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URBAN ECOLOGY

 

FISH RESCUES FROM SEDIMENT
Service Areas: Urban Ecology

Over 3000 tonnes of sediment was removed from the Ōtākaro/Avon River between Montreal and Colombo Street This work was carried out by City Care, as part of the CERA/CCDU-led Te Papa Ōtākaro/Avon River Precinct (ARP), a key anchor project in the Christchurch rebuild following the devastating earthquakes.

EOS Ecology was on hand to rescue fish as part of this process, with 254 fish removed from the river and released upstream before sediment removal was carried out.

Another 334 were rescued from the removed sediment. Fine sediment (sand, silt, mud) removed from the Ōtākaro/Avon River was temporarily stored in a stockpile on the south-east corner of Armagh and Manchester streets. If it was wet enough to fish, an electrofishing machine was used to draw fish up through the sediment. The fish collected were released back to the Ōtākaro/Avon River in suitable habitat upstream of the works area.

 
Electric fishing sediment.
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Electric-fishing the sediment pile was dirty work, but worthwhile with great results. grey-BR
 
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COCKLE PATHOGEN MONITORING
Service Areas: Urban Ecology, Ecosystem Health Assessment

Commissioned by Christchurch City Council to monitor shellfish pathogen levels in the Avon-Heathcote Estuary/Ihutai, EOS has been collecting and testing cockles from six sites in the estuary and two control sites further north on a quarterly basis since 2008. Regular reports help identify any risks to public health from this popular recreational fishery.

Used in conjunction with water quality testing, our monitoring was particularly useful after the 2011 Christchurch earthquakes – when cockle monitoring was used to track food safety risks following unprecedented sewage discharges into the city’s rivers and estuary. Working in this testing environment brought about new sets of challenges for our staff, with their health and safety being paramount.

 
Collecting Cockles
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Collecting shellfish following the February 2011 earthquake required extra protection against sewage contamination. grey-BR
 
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AVON-HEATHCOSTE ESTUARY/IHUTAI MONITORING
Service Areas: Urban Ecology, Ecosystem Health Assessment, Aquatic Sample Processing

After developing a long-term monitoring programme for the Avon-Heathcote Estuary/Ihutai that aligns with national monitoring programmes, EOS Ecology has been monitoring the health of the Estuary for the Christchurch City Council since 2007.

Designed to identify changes in sediment contamination and nutrient levels, macroaglae cover, and the health of invertebrates living on and in the estuary sediment, the EOS team has been undertaking annual surveys at six sites within the estuary and its rivermouths. Our data forms the basis for Environment Canterbury’s reporting for the ‘healthy rivers and estuary’ programme, that is a joint effort between them and Christchurch City Council. Our survey work following the Christchurch February 2011 earthquakes will also help track recovery from these unprecedented seismic events.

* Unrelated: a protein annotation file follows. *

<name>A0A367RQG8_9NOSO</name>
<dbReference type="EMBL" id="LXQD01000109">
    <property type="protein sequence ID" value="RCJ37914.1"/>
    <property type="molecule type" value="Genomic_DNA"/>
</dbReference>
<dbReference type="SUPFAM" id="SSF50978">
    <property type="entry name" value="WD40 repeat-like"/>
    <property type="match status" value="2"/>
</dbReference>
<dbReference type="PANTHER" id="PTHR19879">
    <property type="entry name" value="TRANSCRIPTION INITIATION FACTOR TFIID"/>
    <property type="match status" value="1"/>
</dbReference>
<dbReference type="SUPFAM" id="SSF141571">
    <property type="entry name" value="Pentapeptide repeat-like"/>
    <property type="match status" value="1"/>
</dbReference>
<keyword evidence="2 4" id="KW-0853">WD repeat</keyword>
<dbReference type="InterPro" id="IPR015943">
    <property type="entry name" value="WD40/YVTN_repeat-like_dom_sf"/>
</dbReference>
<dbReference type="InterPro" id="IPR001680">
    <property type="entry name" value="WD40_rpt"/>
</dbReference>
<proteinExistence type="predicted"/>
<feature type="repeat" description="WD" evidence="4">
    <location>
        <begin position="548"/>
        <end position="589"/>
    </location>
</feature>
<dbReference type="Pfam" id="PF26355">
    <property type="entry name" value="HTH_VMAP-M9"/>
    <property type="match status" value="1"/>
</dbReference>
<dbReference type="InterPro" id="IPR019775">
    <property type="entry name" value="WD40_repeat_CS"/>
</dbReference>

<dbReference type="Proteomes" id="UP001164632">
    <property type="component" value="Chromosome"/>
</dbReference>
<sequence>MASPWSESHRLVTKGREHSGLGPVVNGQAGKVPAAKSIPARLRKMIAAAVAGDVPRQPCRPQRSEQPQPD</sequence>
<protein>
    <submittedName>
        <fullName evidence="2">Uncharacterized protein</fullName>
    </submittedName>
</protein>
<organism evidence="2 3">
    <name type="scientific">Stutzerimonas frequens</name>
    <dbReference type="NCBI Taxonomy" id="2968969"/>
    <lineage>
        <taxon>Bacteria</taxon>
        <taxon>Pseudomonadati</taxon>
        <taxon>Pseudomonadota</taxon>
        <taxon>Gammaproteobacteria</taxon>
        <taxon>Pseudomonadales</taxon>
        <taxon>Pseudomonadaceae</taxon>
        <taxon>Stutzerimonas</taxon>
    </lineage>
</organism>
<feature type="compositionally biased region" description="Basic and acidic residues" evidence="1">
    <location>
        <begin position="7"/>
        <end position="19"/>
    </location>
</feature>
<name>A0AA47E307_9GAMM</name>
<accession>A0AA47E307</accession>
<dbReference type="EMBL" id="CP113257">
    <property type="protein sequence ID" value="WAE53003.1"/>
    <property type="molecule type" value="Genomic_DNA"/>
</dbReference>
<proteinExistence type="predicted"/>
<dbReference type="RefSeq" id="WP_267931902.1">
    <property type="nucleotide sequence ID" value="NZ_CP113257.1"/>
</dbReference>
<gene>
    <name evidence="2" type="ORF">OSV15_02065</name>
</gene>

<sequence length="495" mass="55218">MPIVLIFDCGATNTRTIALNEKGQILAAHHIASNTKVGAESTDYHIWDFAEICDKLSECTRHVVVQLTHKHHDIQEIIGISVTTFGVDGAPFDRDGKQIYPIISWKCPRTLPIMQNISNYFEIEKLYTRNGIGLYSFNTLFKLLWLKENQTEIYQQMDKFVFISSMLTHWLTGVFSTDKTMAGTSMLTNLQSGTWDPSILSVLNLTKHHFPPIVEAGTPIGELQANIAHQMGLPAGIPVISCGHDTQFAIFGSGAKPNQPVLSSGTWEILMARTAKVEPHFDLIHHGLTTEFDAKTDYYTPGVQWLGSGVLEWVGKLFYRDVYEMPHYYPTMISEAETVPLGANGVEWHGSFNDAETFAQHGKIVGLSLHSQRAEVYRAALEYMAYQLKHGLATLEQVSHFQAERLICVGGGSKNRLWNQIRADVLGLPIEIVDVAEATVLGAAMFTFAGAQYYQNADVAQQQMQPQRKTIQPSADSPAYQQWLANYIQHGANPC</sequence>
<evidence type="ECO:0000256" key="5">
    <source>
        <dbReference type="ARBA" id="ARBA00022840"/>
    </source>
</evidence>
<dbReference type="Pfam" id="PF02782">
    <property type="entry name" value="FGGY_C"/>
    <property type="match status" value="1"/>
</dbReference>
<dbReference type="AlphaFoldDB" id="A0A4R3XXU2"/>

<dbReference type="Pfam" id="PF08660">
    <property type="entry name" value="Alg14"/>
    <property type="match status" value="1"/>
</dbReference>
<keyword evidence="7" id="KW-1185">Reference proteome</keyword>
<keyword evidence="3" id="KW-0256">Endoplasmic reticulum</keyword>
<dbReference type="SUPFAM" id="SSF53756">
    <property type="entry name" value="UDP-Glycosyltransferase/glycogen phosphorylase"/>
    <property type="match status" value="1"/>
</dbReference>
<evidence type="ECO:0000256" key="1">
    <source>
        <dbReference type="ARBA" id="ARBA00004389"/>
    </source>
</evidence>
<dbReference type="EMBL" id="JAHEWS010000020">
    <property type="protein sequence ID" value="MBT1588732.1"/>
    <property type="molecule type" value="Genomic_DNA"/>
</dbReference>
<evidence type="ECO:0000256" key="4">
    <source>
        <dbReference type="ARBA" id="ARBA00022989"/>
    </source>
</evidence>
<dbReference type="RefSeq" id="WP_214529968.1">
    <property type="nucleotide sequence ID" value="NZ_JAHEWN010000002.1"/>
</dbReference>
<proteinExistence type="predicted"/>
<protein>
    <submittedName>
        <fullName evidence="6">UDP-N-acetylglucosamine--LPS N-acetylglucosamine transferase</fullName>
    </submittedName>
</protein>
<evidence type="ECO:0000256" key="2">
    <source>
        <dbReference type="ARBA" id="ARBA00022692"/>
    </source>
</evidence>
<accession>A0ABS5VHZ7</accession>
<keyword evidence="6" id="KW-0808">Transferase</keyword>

Heathcote Rivermouth Sampling
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Our benthic invertebrate survey at the Heathcote Rivermouth after the February 2011 earthquake. grey-BR
 
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MOSQUITOES IN STORMWATER SUMPS
Service Areas: Urban Ecology, Applied Research, Aquatic Sample Processing

Roadside stormwater sumps not only trap sediment but can be a potential haven in otherwise unsuitable areas for mosquito larvae. The team at EOS Ecology developed a unique sampling methodology to assess the suitability of these sumps as mosquito habitats and to determine population densities within Christchurch.

Sampling over 800 sumps across five Christchurch suburbs, the EOS team processed samples to count and identify mosquito larvae species with the potential to carry diseases to birds or humans. The data collected from this study will allow us to determine how important roadside sumps are as habitats for mosquitoes, pinpoint breeding hotspots, and determine what makes a sump so attractive to them.

 
Project-Urban-Ecology-1
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Developing a sampling methodology tailored to determine mosquito larvae populations in Christchurch’s sump network. grey-BR
 

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